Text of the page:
Quartic Curves in Projective Space

Today as part of my qualifying exam studying I want to sketch an example which occurs in chapter 4 of the tome of algebraic geometry written by everyone’s favorite shakuhachi player.

We are interested in studying smooth proper curves over an algebraically closed field $k$ and it turns out that an interesting invariant (especially for curves of higher genus) is whether or not a curve admits a nontrivial degree two morphism to $\mathbb{P}^1$. We call such curves hyperelliptic if their genus is at least $2$.

One the one hand, if a curve $X$ is hyperelliptic we get an interesting map to work with which among other things immediately tells us that the functional field $K(X)$ is a degree two extension of $k(x)$. On the other, if $X$ is not hyperelliptic, then the canonical divisor $K$ of $X$ is very ample and so gives a canonical embedding $X \hookrightarrow \mathbb{P}^{g-1}$.

Lets see how this second property comes about. Recall that a divisor $D$ on $X$ is very ample precisely when for any two points $\{P, Q\}, \mathrm{dim} | D|= \mathrm{dim}|D-P-Q| + 2$. In particular, removing a point from a divisor drops the dimension of the local system by at most $1$ and very ampleness is equivalent to the dimension drop being the maximum possible for every pair of points. Picking any two $P, Q \in X$ and applying Riemann-Roch gives $\mathrm{dim}| P + Q | - \mathrm{dim}|K-P-Q| = 3-g$

Since $\mathrm{dim} |K|=g-1$, we see that $\mathrm{dim} |P+Q|$ is zero for all $P, Q$ exactly when $K$ is very ample and that if this is not the case, we have $\mathrm{dim} |P+Q|=1$ for some pair of points and this gives a degree two morphism to $\mathbb{P}^1$.

Now, since the canonical divisor of an elliptic curve is degree $0$ it’s clearly impossible for it to be very ample so all elliptic curves admit a morphism to $\mathbb{P}^1$. In fact, we knew this anyway because Weierstrass form gives a very explicit degree $2$ extension of $k(x)$.

For genus $2, \mathrm{dim}|K|=1$ and so very ampleness would imply that $\mathrm{dim}|K-P-Q|=-1$ which is absurd. Thus all genus two curves are hyperelliptic.

We’d like to find a non-hyperelliptic curve and so the next place to look is genus three. Here, the situation is not immediately impossible, and in fact we will find examples. The image of a canonical embedding would have to be a quartic curve in $\mathbb{P}^2$ and so we consider such curves. In fact, we will see that if $I: X \hookrightarrow \mathbb{P}^2$ is a nonsingular quartic, then $I^* \mathcal{O}(1)=\omega_X$ and so all such curves are non-hyperelliptic.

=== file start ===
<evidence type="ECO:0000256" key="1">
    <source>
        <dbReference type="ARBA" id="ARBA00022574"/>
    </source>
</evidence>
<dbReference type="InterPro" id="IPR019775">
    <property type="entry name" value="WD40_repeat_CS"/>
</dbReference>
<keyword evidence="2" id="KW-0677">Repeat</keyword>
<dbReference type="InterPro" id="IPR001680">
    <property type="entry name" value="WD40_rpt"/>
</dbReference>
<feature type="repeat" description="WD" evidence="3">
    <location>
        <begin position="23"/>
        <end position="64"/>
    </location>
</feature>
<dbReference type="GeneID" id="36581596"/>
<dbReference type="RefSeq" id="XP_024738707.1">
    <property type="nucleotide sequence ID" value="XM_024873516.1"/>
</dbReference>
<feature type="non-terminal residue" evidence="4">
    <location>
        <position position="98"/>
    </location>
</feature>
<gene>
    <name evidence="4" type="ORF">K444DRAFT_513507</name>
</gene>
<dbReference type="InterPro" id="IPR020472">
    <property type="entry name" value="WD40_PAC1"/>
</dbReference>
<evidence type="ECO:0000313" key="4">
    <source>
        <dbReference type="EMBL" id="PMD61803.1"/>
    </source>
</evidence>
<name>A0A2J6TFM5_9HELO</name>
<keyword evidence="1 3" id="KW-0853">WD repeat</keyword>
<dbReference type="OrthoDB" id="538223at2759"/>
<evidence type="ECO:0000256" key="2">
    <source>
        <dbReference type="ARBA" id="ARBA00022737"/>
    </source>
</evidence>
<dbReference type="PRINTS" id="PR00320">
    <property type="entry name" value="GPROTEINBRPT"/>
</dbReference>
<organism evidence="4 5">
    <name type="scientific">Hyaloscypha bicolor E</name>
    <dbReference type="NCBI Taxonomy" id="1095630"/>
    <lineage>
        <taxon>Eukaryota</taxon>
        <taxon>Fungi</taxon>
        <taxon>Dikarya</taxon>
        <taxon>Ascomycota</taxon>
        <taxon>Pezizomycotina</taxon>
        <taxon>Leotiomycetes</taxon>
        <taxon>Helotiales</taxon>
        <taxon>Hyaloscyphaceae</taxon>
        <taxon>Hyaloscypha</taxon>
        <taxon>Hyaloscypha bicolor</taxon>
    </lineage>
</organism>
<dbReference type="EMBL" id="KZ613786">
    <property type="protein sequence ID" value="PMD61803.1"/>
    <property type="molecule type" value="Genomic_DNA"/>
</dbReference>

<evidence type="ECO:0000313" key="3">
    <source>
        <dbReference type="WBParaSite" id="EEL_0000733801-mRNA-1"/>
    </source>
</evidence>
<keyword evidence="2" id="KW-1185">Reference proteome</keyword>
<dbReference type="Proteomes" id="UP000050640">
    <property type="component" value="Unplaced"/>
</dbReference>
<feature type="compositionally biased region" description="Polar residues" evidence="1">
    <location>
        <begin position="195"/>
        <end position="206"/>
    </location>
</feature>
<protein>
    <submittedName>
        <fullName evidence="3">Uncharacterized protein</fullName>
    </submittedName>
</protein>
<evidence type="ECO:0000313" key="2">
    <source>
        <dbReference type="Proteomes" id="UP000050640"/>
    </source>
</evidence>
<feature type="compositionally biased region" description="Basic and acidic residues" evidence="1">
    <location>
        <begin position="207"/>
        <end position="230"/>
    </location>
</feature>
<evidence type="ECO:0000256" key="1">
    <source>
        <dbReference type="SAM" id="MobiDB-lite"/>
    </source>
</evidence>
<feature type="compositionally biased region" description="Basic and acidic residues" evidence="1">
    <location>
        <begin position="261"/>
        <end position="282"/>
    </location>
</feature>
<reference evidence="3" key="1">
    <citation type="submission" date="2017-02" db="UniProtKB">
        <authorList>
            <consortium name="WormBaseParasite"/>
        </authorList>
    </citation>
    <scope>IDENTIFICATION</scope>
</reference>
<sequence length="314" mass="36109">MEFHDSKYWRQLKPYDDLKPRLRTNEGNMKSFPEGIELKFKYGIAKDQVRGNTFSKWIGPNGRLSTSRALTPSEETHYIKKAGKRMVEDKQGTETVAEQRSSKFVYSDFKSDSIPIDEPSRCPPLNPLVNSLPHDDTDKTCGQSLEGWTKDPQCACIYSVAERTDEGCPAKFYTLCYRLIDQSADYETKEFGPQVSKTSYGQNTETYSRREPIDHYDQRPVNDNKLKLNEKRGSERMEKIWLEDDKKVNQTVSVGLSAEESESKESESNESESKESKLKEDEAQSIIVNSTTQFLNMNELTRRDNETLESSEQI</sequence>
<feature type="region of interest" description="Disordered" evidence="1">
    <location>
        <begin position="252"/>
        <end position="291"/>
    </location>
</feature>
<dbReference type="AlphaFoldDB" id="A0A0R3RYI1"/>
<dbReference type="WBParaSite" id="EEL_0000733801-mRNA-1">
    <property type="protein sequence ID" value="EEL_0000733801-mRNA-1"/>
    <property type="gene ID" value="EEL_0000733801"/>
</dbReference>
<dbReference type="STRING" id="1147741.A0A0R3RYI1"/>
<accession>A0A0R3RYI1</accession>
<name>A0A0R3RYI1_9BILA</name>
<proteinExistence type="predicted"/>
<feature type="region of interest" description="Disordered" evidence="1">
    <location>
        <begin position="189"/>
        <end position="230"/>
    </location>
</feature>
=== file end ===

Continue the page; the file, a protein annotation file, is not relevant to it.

Since $X$ is nonsingular, we have an exact sequence of sheaves on $X$: $0 \to \mathcal{J}/ \mathcal{J}^2 \to \Omega_{\mathbb{P}^2/k} \otimes \mathcal{O}_X \to \Omega_{X/ k} \to 0$

Then here is a nice observation. If $0 \to \mathcal{F}' \to \mathcal{F} \to \mathcal{F}'' \to 0$ is an exact sequence  of locally sheaves of rank $n', n, n''$ respectively, then $\wedge^r \mathcal{F}$ splits up into a filtration $\wedge^r \mathcal{F}=F_0 \supset ... \supset F_{r+1}=0$ so that $F_p/F_{p+1}= \wedge^{p} \mathcal{F'} \otimes \wedge^{r-p} \mathcal{F}''$. Thus, if we take the top exterior power our filtration has only one nonzero term, and this gives $\omega_{\mathbb{P}^2/k} \otimes \mathcal{O}_X=\wedge^2( \Omega_{\mathbb{P}^2/ k} \otimes \mathcal{O}_X) \equiv \mathcal{J}/ \mathcal{J}^2 \otimes \omega_{X/k}$.

Tensoring both sides with $\widehat{\mathcal{J}/ \mathcal{J}^2}$ gives $\omega_{\mathbb{P}^2/k} \otimes \widehat{ \mathcal{J}/ \mathcal{J}^2 } \simeq \omega_X$

But the ideal sheaf $\mathcal{J}_X \simeq \mathcal{L}(-X)$ and so $\mathcal{O}_X \otimes \mathcal{L}(-X) \simeq \mathcal{O}_X \otimes \mathcal{J} \simeq \mathcal{J} / \mathcal{J}^2$ and so our final formula is $\omega_X \simeq \mathcal{L}(X) \otimes \omega_{\mathbb{P}^1} \otimes \mathcal{O}_X$

The right-hand side is $\mathcal{O}(4) \otimes \mathcal{O}(-3) \otimes \mathcal{O}_X \simeq I^* \mathcal{O}(1)$ and so we get what we wanted.